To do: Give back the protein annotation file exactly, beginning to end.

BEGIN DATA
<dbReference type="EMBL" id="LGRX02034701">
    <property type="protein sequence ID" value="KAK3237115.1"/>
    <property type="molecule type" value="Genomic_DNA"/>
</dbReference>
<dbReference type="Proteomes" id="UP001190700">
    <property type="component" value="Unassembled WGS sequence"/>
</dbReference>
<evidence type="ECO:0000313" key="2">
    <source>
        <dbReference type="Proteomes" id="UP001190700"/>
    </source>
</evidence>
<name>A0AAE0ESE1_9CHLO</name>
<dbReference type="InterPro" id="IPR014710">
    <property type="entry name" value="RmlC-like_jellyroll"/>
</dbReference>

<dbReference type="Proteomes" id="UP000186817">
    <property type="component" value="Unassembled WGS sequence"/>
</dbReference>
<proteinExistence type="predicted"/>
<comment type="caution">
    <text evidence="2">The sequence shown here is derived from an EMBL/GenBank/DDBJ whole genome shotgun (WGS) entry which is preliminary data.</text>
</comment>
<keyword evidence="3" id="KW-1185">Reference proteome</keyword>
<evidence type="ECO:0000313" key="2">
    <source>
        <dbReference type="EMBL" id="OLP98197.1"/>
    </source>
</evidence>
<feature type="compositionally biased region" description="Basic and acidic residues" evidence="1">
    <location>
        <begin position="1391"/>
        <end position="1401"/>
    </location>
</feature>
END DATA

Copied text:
<dbReference type="EMBL" id="LGRX02034701">
    <property type="protein sequence ID" value="KAK3237115.1"/>
    <property type="molecule type" value="Genomic_DNA"/>
</dbReference>
<dbReference type="Proteomes" id="UP001190700">
    <property type="component" value="Unassembled WGS sequence"/>
</dbReference>
<evidence type="ECO:0000313" key="2">
    <source>
        <dbReference type="Proteomes" id="UP001190700"/>
    </source>
</evidence>
<name>A0AAE0ESE1_9CHLO</name>
<dbReference type="InterPro" id="IPR014710">
    <property type="entry name" value="RmlC-like_jellyroll"/>
</dbReference>

<dbReference type="Proteomes" id="UP000186817">
    <property type="component" value="Unassembled WGS sequence"/>
</dbReference>
<proteinExistence type="predicted"/>
<comment type="caution">
    <text evidence="2">The sequence shown here is derived from an EMBL/GenBank/DDBJ whole genome shotgun (WGS) entry which is preliminary data.</text>
</comment>
<keyword evidence="3" id="KW-1185">Reference proteome</keyword>
<evidence type="ECO:0000313" key="2">
    <source>
        <dbReference type="EMBL" id="OLP98197.1"/>
    </source>
</evidence>
<feature type="compositionally biased region" description="Basic and acidic residues" evidence="1">
    <location>
        <begin position="1391"/>
        <end position="1401"/>
    </location>
</feature>